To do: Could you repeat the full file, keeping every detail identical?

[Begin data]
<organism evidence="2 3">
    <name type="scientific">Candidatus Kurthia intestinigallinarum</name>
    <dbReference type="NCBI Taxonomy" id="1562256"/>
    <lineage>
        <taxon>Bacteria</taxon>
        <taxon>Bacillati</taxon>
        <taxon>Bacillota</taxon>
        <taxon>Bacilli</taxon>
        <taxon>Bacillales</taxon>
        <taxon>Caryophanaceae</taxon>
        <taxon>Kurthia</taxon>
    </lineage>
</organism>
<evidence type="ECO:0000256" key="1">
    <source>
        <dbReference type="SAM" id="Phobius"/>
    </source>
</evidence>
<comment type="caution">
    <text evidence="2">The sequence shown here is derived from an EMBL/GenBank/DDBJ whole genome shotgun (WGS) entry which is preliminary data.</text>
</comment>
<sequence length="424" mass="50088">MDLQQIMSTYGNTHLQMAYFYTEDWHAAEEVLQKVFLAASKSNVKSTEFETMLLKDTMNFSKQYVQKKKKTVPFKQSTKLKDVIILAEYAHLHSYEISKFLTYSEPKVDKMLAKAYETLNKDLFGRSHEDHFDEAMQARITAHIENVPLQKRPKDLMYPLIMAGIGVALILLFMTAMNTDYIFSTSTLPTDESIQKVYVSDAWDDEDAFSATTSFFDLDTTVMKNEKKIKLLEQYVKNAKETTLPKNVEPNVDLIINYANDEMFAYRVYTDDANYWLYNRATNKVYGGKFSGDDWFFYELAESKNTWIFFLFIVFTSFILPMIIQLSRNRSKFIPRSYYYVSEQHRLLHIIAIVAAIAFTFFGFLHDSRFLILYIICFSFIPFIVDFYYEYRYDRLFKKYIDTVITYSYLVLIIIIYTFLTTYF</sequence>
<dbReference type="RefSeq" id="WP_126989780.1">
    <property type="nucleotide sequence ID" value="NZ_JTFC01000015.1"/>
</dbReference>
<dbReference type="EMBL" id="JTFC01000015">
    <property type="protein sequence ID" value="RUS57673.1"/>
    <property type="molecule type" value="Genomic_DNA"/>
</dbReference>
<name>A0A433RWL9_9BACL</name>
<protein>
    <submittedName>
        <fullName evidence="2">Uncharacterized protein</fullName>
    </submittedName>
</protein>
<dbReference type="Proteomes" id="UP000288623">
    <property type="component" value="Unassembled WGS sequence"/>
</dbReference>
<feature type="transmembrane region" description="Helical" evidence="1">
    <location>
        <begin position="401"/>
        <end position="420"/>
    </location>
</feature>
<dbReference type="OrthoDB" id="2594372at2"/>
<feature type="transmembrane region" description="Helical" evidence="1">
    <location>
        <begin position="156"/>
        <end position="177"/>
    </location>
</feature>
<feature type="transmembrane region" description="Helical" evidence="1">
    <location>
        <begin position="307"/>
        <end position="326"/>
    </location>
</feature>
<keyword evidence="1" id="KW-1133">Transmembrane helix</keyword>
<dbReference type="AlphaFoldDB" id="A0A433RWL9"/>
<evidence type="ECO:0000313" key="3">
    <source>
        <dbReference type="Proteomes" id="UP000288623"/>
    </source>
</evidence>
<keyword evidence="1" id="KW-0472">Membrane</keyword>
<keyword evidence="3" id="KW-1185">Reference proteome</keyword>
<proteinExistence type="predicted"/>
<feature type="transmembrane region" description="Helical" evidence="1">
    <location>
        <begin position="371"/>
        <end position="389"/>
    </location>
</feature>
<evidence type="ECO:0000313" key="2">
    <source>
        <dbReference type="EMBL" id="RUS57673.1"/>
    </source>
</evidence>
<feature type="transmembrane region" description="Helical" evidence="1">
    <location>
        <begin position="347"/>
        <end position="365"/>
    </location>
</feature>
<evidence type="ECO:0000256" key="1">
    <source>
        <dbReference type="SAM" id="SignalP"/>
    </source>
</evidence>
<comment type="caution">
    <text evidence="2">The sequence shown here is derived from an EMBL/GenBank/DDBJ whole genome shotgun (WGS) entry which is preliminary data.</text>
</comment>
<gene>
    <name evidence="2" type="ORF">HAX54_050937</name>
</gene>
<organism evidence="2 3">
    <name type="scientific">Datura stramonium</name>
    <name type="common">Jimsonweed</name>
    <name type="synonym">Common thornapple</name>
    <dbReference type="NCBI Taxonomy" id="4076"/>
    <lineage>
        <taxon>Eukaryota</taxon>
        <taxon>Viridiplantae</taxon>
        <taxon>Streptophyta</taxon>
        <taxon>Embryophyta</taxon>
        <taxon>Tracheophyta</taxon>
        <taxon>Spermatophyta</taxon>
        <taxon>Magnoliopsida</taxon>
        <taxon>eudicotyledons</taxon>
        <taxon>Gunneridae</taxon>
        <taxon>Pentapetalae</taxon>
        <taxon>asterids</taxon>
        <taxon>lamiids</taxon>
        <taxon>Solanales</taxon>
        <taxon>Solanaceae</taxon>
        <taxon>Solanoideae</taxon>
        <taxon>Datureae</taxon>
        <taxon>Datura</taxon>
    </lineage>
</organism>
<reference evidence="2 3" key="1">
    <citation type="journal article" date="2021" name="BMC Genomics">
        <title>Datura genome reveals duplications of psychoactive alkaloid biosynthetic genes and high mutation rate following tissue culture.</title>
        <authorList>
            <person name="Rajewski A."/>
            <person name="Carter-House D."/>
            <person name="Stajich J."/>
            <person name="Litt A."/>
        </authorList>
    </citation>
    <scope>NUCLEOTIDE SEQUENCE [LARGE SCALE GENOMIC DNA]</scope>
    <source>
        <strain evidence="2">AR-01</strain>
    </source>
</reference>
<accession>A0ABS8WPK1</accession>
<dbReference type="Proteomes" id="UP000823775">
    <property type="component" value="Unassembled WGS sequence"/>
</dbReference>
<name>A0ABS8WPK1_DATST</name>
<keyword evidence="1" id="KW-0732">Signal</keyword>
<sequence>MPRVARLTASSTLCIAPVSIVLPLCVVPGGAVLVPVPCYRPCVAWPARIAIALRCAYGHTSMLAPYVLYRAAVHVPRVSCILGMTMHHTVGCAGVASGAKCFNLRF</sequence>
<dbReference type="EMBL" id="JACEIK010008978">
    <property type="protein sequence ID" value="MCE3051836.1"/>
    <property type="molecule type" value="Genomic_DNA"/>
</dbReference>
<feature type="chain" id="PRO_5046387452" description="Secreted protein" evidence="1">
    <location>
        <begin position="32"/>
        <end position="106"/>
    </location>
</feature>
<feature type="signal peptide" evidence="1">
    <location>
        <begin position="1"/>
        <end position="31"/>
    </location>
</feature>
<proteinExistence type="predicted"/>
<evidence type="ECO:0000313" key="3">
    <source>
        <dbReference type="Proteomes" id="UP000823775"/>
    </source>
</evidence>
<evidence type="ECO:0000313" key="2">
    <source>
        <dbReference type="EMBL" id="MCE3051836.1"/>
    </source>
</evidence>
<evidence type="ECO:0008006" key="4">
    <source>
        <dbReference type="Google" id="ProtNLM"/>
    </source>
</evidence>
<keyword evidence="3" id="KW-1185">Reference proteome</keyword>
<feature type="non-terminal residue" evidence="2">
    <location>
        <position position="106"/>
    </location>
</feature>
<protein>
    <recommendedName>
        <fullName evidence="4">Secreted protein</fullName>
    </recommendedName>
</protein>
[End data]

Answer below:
<organism evidence="2 3">
    <name type="scientific">Candidatus Kurthia intestinigallinarum</name>
    <dbReference type="NCBI Taxonomy" id="1562256"/>
    <lineage>
        <taxon>Bacteria</taxon>
        <taxon>Bacillati</taxon>
        <taxon>Bacillota</taxon>
        <taxon>Bacilli</taxon>
        <taxon>Bacillales</taxon>
        <taxon>Caryophanaceae</taxon>
        <taxon>Kurthia</taxon>
    </lineage>
</organism>
<evidence type="ECO:0000256" key="1">
    <source>
        <dbReference type="SAM" id="Phobius"/>
    </source>
</evidence>
<comment type="caution">
    <text evidence="2">The sequence shown here is derived from an EMBL/GenBank/DDBJ whole genome shotgun (WGS) entry which is preliminary data.</text>
</comment>
<sequence length="424" mass="50088">MDLQQIMSTYGNTHLQMAYFYTEDWHAAEEVLQKVFLAASKSNVKSTEFETMLLKDTMNFSKQYVQKKKKTVPFKQSTKLKDVIILAEYAHLHSYEISKFLTYSEPKVDKMLAKAYETLNKDLFGRSHEDHFDEAMQARITAHIENVPLQKRPKDLMYPLIMAGIGVALILLFMTAMNTDYIFSTSTLPTDESIQKVYVSDAWDDEDAFSATTSFFDLDTTVMKNEKKIKLLEQYVKNAKETTLPKNVEPNVDLIINYANDEMFAYRVYTDDANYWLYNRATNKVYGGKFSGDDWFFYELAESKNTWIFFLFIVFTSFILPMIIQLSRNRSKFIPRSYYYVSEQHRLLHIIAIVAAIAFTFFGFLHDSRFLILYIICFSFIPFIVDFYYEYRYDRLFKKYIDTVITYSYLVLIIIIYTFLTTYF</sequence>
<dbReference type="RefSeq" id="WP_126989780.1">
    <property type="nucleotide sequence ID" value="NZ_JTFC01000015.1"/>
</dbReference>
<dbReference type="EMBL" id="JTFC01000015">
    <property type="protein sequence ID" value="RUS57673.1"/>
    <property type="molecule type" value="Genomic_DNA"/>
</dbReference>
<name>A0A433RWL9_9BACL</name>
<protein>
    <submittedName>
        <fullName evidence="2">Uncharacterized protein</fullName>
    </submittedName>
</protein>
<dbReference type="Proteomes" id="UP000288623">
    <property type="component" value="Unassembled WGS sequence"/>
</dbReference>
<feature type="transmembrane region" description="Helical" evidence="1">
    <location>
        <begin position="401"/>
        <end position="420"/>
    </location>
</feature>
<dbReference type="OrthoDB" id="2594372at2"/>
<feature type="transmembrane region" description="Helical" evidence="1">
    <location>
        <begin position="156"/>
        <end position="177"/>
    </location>
</feature>
<feature type="transmembrane region" description="Helical" evidence="1">
    <location>
        <begin position="307"/>
        <end position="326"/>
    </location>
</feature>
<keyword evidence="1" id="KW-1133">Transmembrane helix</keyword>
<dbReference type="AlphaFoldDB" id="A0A433RWL9"/>
<evidence type="ECO:0000313" key="3">
    <source>
        <dbReference type="Proteomes" id="UP000288623"/>
    </source>
</evidence>
<keyword evidence="1" id="KW-0472">Membrane</keyword>
<keyword evidence="3" id="KW-1185">Reference proteome</keyword>
<proteinExistence type="predicted"/>
<feature type="transmembrane region" description="Helical" evidence="1">
    <location>
        <begin position="371"/>
        <end position="389"/>
    </location>
</feature>
<evidence type="ECO:0000313" key="2">
    <source>
        <dbReference type="EMBL" id="RUS57673.1"/>
    </source>
</evidence>
<feature type="transmembrane region" description="Helical" evidence="1">
    <location>
        <begin position="347"/>
        <end position="365"/>
    </location>
</feature>
<evidence type="ECO:0000256" key="1">
    <source>
        <dbReference type="SAM" id="SignalP"/>
    </source>
</evidence>
<comment type="caution">
    <text evidence="2">The sequence shown here is derived from an EMBL/GenBank/DDBJ whole genome shotgun (WGS) entry which is preliminary data.</text>
</comment>
<gene>
    <name evidence="2" type="ORF">HAX54_050937</name>
</gene>
<organism evidence="2 3">
    <name type="scientific">Datura stramonium</name>
    <name type="common">Jimsonweed</name>
    <name type="synonym">Common thornapple</name>
    <dbReference type="NCBI Taxonomy" id="4076"/>
    <lineage>
        <taxon>Eukaryota</taxon>
        <taxon>Viridiplantae</taxon>
        <taxon>Streptophyta</taxon>
        <taxon>Embryophyta</taxon>
        <taxon>Tracheophyta</taxon>
        <taxon>Spermatophyta</taxon>
        <taxon>Magnoliopsida</taxon>
        <taxon>eudicotyledons</taxon>
        <taxon>Gunneridae</taxon>
        <taxon>Pentapetalae</taxon>
        <taxon>asterids</taxon>
        <taxon>lamiids</taxon>
        <taxon>Solanales</taxon>
        <taxon>Solanaceae</taxon>
        <taxon>Solanoideae</taxon>
        <taxon>Datureae</taxon>
        <taxon>Datura</taxon>
    </lineage>
</organism>
<reference evidence="2 3" key="1">
    <citation type="journal article" date="2021" name="BMC Genomics">
        <title>Datura genome reveals duplications of psychoactive alkaloid biosynthetic genes and high mutation rate following tissue culture.</title>
        <authorList>
            <person name="Rajewski A."/>
            <person name="Carter-House D."/>
            <person name="Stajich J."/>
            <person name="Litt A."/>
        </authorList>
    </citation>
    <scope>NUCLEOTIDE SEQUENCE [LARGE SCALE GENOMIC DNA]</scope>
    <source>
        <strain evidence="2">AR-01</strain>
    </source>
</reference>
<accession>A0ABS8WPK1</accession>
<dbReference type="Proteomes" id="UP000823775">
    <property type="component" value="Unassembled WGS sequence"/>
</dbReference>
<name>A0ABS8WPK1_DATST</name>
<keyword evidence="1" id="KW-0732">Signal</keyword>
<sequence>MPRVARLTASSTLCIAPVSIVLPLCVVPGGAVLVPVPCYRPCVAWPARIAIALRCAYGHTSMLAPYVLYRAAVHVPRVSCILGMTMHHTVGCAGVASGAKCFNLRF</sequence>
<dbReference type="EMBL" id="JACEIK010008978">
    <property type="protein sequence ID" value="MCE3051836.1"/>
    <property type="molecule type" value="Genomic_DNA"/>
</dbReference>
<feature type="chain" id="PRO_5046387452" description="Secreted protein" evidence="1">
    <location>
        <begin position="32"/>
        <end position="106"/>
    </location>
</feature>
<feature type="signal peptide" evidence="1">
    <location>
        <begin position="1"/>
        <end position="31"/>
    </location>
</feature>
<proteinExistence type="predicted"/>
<evidence type="ECO:0000313" key="3">
    <source>
        <dbReference type="Proteomes" id="UP000823775"/>
    </source>
</evidence>
<evidence type="ECO:0000313" key="2">
    <source>
        <dbReference type="EMBL" id="MCE3051836.1"/>
    </source>
</evidence>
<evidence type="ECO:0008006" key="4">
    <source>
        <dbReference type="Google" id="ProtNLM"/>
    </source>
</evidence>
<keyword evidence="3" id="KW-1185">Reference proteome</keyword>
<feature type="non-terminal residue" evidence="2">
    <location>
        <position position="106"/>
    </location>
</feature>
<protein>
    <recommendedName>
        <fullName evidence="4">Secreted protein</fullName>
    </recommendedName>
</protein>